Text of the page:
The People Speak, the Leaders Listen

A few weeks ago I traveled to Washington, D.C. to serve as a facilitator at a unique event.  The Mayor had convened an event for citizens throughout the District to envision future policy and outcomes as part of his “One City” initiative.     This event was designed and run by America Speaks, with whom I had worked before.  You can learn more about their work at their website,  America Speaks uses a combination of unique technology, facilitation, and subject experts, in their “21st-century town hall meetings.”

For the One City event, preliminary work had generated a short list of priority issues.  Not surprisingly, these dealt with education, jobs, community and economic development.  Nearly 3,000 people had signed up, and nearly 2,000 actually came on the day of the event.  As a table facilitator, it was my responsibility to hold the safe space of dialogue open for everyone at my table.  I had a wonderful random group of citizens.  They came from different parts of the District, and had varied backgrounds in their own education, work, and lives.  Yet they shared a deep commitment to the District of Columbia, and to building a better future together.

My task was easy on this day.  My group spoke respectfully, from their hearts and minds.  They offered many meaningful ideas, which were captured along with all the others in the huge convention center room.  By the end of the day, through the combination of “theme team” idea sorters, and wireless polling, the entire roomful of ideas had been prioritized for each issue.  The entire day’s work was summarized in a report, with freshly-printed copies given to each participant as they left.  The Mayor assured the assembly that not only were their voices raised, but that the report assured their voices would be heard.

Now I, along with the thousands who came, will wait, and watch, and listen to what their leaders do next.

This entry was posted in Change, Community, Complexity, Dialogue, Government Improvement, Networks, Social Responsibility. Bookmark the permalink.

1 Response to The People Speak, the Leaders Listen

  1. geoffreymh says:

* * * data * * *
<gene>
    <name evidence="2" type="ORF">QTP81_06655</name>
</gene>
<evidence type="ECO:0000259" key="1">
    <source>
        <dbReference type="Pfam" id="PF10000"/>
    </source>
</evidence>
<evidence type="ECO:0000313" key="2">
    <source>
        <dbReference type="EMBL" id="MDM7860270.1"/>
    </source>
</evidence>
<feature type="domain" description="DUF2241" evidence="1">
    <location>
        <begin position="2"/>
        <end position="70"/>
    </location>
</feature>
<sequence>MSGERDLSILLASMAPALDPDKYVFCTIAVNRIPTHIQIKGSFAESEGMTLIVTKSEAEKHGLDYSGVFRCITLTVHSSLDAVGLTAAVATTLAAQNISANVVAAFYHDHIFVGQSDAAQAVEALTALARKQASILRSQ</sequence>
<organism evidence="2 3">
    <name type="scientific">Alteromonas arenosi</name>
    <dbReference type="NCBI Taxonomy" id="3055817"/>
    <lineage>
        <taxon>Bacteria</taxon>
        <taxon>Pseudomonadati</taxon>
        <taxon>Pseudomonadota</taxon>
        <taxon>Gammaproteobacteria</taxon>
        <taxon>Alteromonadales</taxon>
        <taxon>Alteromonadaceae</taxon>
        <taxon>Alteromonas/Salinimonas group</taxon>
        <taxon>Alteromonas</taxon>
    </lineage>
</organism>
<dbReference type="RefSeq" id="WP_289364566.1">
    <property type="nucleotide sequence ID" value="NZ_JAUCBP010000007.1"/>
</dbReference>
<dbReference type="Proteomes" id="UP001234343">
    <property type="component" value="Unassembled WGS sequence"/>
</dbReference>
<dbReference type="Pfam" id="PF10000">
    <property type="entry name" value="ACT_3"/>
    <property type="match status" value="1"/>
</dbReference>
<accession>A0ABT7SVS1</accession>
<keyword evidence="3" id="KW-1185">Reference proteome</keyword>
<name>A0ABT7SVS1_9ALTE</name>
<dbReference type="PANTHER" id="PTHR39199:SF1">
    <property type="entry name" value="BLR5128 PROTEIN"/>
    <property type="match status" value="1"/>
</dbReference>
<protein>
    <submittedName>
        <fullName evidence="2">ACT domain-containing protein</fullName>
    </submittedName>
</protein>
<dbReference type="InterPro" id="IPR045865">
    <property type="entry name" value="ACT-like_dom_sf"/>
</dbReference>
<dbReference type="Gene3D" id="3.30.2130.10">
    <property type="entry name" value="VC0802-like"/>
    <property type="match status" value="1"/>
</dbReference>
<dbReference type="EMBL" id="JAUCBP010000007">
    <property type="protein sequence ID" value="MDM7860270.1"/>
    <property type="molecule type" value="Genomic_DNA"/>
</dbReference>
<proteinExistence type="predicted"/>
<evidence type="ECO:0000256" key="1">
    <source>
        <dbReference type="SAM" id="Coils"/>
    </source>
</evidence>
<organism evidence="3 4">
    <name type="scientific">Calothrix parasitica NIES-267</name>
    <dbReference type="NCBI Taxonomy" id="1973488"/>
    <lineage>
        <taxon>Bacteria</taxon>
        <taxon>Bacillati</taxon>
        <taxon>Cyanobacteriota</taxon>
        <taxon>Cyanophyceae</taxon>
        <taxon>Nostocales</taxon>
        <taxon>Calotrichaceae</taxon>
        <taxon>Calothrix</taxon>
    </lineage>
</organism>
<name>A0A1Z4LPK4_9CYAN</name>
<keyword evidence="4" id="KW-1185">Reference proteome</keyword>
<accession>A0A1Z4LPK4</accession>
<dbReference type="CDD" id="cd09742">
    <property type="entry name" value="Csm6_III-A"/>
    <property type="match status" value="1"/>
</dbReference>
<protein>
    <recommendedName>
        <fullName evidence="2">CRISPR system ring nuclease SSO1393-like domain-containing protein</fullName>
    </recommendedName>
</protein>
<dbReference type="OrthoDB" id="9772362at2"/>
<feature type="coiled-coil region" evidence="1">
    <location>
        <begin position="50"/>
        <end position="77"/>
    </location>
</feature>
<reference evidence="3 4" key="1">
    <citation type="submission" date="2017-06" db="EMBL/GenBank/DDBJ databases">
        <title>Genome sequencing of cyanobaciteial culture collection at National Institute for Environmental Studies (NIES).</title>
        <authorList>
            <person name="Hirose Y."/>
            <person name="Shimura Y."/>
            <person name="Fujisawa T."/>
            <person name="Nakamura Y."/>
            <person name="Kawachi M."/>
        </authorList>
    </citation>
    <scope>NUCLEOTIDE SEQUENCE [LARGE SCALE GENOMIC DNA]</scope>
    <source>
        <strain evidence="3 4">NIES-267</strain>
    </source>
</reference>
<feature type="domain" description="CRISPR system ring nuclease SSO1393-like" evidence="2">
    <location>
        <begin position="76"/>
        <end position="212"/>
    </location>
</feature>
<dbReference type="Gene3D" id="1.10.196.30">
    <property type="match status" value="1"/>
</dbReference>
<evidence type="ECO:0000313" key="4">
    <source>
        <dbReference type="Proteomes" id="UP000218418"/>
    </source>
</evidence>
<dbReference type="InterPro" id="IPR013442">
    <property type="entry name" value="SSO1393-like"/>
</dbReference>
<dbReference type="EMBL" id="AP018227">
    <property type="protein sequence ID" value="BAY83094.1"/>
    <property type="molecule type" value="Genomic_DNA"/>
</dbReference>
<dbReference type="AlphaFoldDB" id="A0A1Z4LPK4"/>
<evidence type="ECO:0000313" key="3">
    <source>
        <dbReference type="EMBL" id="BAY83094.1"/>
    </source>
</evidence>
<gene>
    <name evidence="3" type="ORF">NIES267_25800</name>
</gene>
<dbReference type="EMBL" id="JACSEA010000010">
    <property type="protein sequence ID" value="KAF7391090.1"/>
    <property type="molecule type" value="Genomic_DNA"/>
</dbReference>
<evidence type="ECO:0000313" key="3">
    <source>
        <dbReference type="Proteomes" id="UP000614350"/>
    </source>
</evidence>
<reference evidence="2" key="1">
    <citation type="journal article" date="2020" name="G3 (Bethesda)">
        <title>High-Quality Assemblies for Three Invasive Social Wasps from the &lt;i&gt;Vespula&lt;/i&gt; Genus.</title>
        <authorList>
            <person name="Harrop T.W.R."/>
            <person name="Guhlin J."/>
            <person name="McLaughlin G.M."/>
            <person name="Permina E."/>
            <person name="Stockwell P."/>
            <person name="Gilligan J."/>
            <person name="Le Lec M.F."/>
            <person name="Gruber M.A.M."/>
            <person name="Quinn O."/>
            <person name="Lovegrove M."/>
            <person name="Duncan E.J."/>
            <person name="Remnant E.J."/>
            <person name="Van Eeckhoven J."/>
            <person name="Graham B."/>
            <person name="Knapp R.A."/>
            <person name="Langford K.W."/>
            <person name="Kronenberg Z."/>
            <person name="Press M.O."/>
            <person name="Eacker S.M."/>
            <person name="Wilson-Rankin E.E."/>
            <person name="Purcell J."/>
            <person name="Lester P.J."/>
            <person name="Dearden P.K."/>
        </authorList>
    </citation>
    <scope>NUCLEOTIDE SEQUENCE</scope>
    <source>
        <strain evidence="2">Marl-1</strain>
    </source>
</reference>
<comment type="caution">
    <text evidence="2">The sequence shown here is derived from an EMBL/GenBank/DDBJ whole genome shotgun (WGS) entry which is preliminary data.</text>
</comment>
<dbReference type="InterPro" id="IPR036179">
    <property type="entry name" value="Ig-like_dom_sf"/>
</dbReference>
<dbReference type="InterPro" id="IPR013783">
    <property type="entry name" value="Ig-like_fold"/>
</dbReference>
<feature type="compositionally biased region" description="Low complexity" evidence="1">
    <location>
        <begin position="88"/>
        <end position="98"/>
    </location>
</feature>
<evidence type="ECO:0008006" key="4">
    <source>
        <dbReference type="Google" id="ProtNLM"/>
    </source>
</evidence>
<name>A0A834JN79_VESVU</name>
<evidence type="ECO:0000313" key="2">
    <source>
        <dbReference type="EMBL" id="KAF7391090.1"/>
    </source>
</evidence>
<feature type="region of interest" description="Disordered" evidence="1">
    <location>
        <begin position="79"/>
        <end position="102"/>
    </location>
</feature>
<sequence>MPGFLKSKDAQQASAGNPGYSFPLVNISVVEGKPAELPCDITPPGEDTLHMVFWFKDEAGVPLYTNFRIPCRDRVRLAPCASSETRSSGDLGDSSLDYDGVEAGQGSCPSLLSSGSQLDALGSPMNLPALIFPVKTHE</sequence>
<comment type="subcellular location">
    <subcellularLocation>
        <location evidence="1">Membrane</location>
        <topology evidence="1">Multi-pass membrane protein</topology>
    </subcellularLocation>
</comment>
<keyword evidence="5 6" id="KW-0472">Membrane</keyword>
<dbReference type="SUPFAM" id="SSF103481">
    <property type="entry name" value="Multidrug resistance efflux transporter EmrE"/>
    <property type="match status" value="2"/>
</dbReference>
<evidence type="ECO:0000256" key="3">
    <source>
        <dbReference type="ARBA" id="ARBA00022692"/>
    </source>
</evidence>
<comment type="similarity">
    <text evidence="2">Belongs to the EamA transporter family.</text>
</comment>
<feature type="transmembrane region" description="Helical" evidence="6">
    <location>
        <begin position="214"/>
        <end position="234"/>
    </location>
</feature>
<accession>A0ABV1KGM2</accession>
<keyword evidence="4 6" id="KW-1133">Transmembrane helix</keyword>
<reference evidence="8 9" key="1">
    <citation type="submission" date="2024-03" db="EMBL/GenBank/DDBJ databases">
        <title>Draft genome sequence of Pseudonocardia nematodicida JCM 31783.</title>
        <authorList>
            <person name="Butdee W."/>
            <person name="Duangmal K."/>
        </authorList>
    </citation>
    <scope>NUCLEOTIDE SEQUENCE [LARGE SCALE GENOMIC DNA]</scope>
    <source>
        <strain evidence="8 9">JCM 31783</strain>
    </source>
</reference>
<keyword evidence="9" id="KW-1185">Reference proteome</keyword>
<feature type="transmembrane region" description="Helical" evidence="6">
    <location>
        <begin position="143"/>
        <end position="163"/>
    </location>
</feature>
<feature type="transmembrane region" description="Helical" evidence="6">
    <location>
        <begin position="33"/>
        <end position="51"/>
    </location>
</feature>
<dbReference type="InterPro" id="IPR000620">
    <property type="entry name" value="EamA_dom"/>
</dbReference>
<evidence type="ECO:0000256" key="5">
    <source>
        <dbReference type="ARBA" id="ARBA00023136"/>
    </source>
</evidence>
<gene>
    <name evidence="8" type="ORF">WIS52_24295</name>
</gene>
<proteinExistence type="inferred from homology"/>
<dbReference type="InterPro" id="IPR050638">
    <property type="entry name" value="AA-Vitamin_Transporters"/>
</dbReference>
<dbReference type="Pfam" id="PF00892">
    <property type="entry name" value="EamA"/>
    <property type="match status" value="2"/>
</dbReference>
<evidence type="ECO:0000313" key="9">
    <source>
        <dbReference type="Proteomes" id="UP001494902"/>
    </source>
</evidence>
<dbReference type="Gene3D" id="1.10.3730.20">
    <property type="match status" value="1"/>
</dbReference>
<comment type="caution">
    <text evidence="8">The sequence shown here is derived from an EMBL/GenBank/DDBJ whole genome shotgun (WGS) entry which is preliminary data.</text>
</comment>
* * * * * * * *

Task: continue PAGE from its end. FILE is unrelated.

James Carse, in his great book “Finite and Infinite Games”, describes a way of looking at actions in life as being a part of at least two types of what he describes as “games”, finite and infinite. Both games are played within rules, as agreed upon by the participants; however, the meaning of the rules are different between the two types of games.

    Finite games have a definite beginning and ending. They are played with the goal of winning.

    Infinite games, on the other hand, do not have a knowable beginning or ending. They are played with the goal of continuing play and a purpose of bringing more players into the game. An infinite game continues play, for the sake of play.

    Between Future Search, the Public Conversations Project, the World Café, Open Space Technology, and many other mediating and moderating technologies, there is clearly a great deal known about the facilitation of dialogue.

    Most approaches involve carefully planned get-togethers,,, like these America Speaks events.

    But what happens after the big set pieces, the important face-to-face events? What happens when people go back to their day jobs, and the old culture and old ways of thinking start to seep back into their bones?

    That is a question I address with a new web-based technology called a Yala (see It turns a finite dialogue into an infinite discourse.

Leave a Reply

Fill in your details below or click an icon to log in: Logo

You are commenting using your account. Log Out /  Change )

Google+ photo

You are commenting using your Google+ account. Log Out /  Change )

Twitter picture

You are commenting using your Twitter account. Log Out /  Change )

Facebook photo

You are commenting using your Facebook account. Log Out /  Change )

Connecting to %s